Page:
Saturday, November 24, 2007

Not My Home

Rademacher, Stunts, self-released [12/4/07]

What if we all drove sportscars / and lived in amuse-
ment parks / and we always did right / and never did
wrong / and every song was only three minutes long?
-- Rademacher, "Not My Home"

They're from Fresno, God help them. The best thing
for them to do is get famous, and get the hell out.
-- Fallen Not Broken

It's not my home, it's theirs. That's because this guitar-based quartet hails from Fresno. Though I wasn't raised in California, I did live in Daly City (just outside San Francisco) for a year, and
I used to visit the area often, so I have some familiarity with Northern California, but I've never been south of Carmel. That said, Stunts isn't really about California (Fresno or otherwise).

It's about more universal concerns, like the passage of time
and the desire to stave off the nine-to-five life. Hey, I can rel-
ate. I don't wanna grow old. Nor do I wanna work in an office.

As Malcolm Sosa sings—referencing the Talking Heads—in "Today Is Dif-
ferent, "Now time may not
be holding us / but time is
not a friend I trust / I nev-
er liked him much / No I
never liked him much."

[In "Once in a Lifetime," David Byrne sings,
"Time isn't holding us / time isn't after us."]

In "On Yr Marks," Sosa sighs, "I've got a couple thoughts in
my head / if I didn't I guess I'd be dead or at work / wear-
ing a button down shirt." I hear you, brother. I hear you.

It's to Rademacher's credit that I can cite their lyrics without making them look bad. Songwriting is an elusive skill. It's not that a lot of musicians can't do it. There are millions who can. They add their words to music, and off they go. Those lyrics, as sung, may sound just fine. They may even make perfect sense. But when you read them as prose or poetry, they fall apart—they fail to scan.

I'm not claiming Rademacher are the world's greatest lyricists, but they're quite good. They have something to say, they know how to say it, and they know how to make it work musically. There's some humor, there's some insight. It's harder than it looks.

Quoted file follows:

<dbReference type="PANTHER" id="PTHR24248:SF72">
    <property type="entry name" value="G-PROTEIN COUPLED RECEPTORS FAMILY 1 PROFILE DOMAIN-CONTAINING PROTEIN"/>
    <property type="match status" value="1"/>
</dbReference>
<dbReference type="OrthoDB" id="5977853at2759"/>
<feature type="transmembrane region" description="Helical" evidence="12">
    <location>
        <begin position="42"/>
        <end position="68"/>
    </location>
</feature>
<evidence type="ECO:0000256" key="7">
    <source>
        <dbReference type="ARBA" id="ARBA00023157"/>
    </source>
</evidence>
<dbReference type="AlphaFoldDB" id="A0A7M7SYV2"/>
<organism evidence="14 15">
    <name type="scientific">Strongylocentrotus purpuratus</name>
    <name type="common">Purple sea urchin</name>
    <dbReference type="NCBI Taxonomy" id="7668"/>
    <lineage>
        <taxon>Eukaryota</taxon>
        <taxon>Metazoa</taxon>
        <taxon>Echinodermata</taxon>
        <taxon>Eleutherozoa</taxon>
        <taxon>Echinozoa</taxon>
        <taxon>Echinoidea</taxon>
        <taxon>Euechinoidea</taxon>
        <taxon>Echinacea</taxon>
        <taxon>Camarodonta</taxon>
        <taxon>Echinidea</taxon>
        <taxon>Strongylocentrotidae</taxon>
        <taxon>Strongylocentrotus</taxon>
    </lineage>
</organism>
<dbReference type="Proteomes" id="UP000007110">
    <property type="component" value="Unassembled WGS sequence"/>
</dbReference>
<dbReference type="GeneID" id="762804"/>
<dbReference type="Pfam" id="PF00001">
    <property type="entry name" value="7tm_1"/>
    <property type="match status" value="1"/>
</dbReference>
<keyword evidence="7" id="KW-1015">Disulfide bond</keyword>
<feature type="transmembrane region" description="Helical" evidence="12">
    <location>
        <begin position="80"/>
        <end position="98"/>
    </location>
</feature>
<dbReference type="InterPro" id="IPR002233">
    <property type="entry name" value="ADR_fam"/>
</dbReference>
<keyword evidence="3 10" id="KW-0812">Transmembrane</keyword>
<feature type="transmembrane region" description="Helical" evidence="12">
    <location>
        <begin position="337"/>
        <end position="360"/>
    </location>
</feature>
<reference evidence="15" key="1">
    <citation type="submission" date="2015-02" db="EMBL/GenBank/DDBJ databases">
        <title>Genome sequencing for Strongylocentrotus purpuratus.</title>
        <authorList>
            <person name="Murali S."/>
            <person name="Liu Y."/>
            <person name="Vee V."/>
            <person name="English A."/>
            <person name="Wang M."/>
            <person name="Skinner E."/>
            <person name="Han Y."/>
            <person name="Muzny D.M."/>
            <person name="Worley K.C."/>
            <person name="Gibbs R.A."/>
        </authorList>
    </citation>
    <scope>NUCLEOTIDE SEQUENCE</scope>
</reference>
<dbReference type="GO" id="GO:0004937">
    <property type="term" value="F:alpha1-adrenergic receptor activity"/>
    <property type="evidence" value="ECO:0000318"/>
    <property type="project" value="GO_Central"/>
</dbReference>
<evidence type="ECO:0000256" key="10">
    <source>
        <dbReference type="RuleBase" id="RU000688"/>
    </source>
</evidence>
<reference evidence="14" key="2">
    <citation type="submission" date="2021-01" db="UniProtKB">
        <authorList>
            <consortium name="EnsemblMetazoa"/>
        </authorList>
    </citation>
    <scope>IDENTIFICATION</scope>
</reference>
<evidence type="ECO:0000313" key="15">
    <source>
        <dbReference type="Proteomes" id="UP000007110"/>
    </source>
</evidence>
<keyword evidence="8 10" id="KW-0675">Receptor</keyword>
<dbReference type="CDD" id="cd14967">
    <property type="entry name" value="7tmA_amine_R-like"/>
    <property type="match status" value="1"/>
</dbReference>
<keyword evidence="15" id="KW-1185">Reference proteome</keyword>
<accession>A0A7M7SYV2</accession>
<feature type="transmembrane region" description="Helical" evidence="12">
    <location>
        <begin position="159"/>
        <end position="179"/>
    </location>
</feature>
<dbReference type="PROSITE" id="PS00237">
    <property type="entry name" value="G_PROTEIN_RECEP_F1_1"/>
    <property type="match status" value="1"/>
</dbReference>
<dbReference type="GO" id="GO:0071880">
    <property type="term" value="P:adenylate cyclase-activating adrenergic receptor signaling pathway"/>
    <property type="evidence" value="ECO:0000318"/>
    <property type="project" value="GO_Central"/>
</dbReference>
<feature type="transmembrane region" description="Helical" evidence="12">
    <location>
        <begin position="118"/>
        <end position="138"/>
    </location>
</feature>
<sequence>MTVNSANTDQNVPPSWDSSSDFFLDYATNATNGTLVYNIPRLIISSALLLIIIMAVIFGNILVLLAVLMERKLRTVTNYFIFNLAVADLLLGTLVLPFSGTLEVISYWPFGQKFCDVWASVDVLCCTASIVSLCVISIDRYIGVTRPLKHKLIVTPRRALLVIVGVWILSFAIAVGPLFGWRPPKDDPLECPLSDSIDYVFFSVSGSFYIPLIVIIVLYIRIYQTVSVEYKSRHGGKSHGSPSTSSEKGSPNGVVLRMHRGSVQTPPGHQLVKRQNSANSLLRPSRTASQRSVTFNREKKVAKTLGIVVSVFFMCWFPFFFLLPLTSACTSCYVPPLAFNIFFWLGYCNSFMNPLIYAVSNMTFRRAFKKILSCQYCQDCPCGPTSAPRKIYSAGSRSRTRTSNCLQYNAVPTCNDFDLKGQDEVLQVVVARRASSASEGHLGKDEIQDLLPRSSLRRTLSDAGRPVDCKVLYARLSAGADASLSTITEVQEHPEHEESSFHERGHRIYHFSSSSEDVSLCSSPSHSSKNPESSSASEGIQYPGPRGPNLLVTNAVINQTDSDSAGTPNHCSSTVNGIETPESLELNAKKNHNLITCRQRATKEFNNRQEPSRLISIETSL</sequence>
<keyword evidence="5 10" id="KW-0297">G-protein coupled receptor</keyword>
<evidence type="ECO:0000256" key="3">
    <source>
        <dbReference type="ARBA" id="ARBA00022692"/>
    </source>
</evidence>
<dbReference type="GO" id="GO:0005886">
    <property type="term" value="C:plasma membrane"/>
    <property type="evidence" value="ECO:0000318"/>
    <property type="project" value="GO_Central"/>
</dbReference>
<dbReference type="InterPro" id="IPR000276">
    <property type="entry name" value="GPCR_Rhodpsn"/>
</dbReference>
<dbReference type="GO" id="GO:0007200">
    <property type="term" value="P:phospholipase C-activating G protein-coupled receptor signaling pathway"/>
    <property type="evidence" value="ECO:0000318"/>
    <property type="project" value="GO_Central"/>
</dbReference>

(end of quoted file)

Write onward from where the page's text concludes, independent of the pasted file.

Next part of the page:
As for the music, it sounds good, too, and Sosa's vocals meld pop melodicism with rock urgency. He reminds me of someone, but I can't put my finger on who. His bandmates include Greer McGettrick (bass), Brad Basmajian (guitar), and Eli Reyes (drums).

Stunts producer Aaron Espinoza (Earlimart) has al-
so worked with Elliot Smith, Kim Deal, and Lou Barlow.

Rademacher are in the same vicinity. If anything, they sound more like Earlimart, but with a harder edge. Less distinctive than Espinoza's other clients, perhaps, but they're on their way. They've been around for three years, three EPs, and countless gigs—and their experience shows.

If Rademacher can maintain the quality displayed on their first full-length release, they've got a bright future ahead of them. That is, of course, easier said than done, and office jobs may be just around the corner. Then again, as Sosa sings in "If U Got Some Magic," "Some questions are tough." Or as he seems to answer himself in "Letter to Fresno," "I guess we'll have to wait and see."

What if we stopped wearing underwear / and gave up trying
to comb our hair / and we just went to the movies everyday / when was the last time we went to the movies anyway?
-- Rademacher, "Not My Home"

Endnote: For more information, please see the official Rademacher website or their MySpace Page. Images from
Inflight at Night (click to download "If U Got Some Magic"),
Google Images, and the band's site (Rachael Olmstead credited). Stunts is available for pre-order ($10 including P&H) direct-
ly from the group. And to watch the Talking Heads's artfully schizophrenic video for "Once in a Lifetime," please click here.

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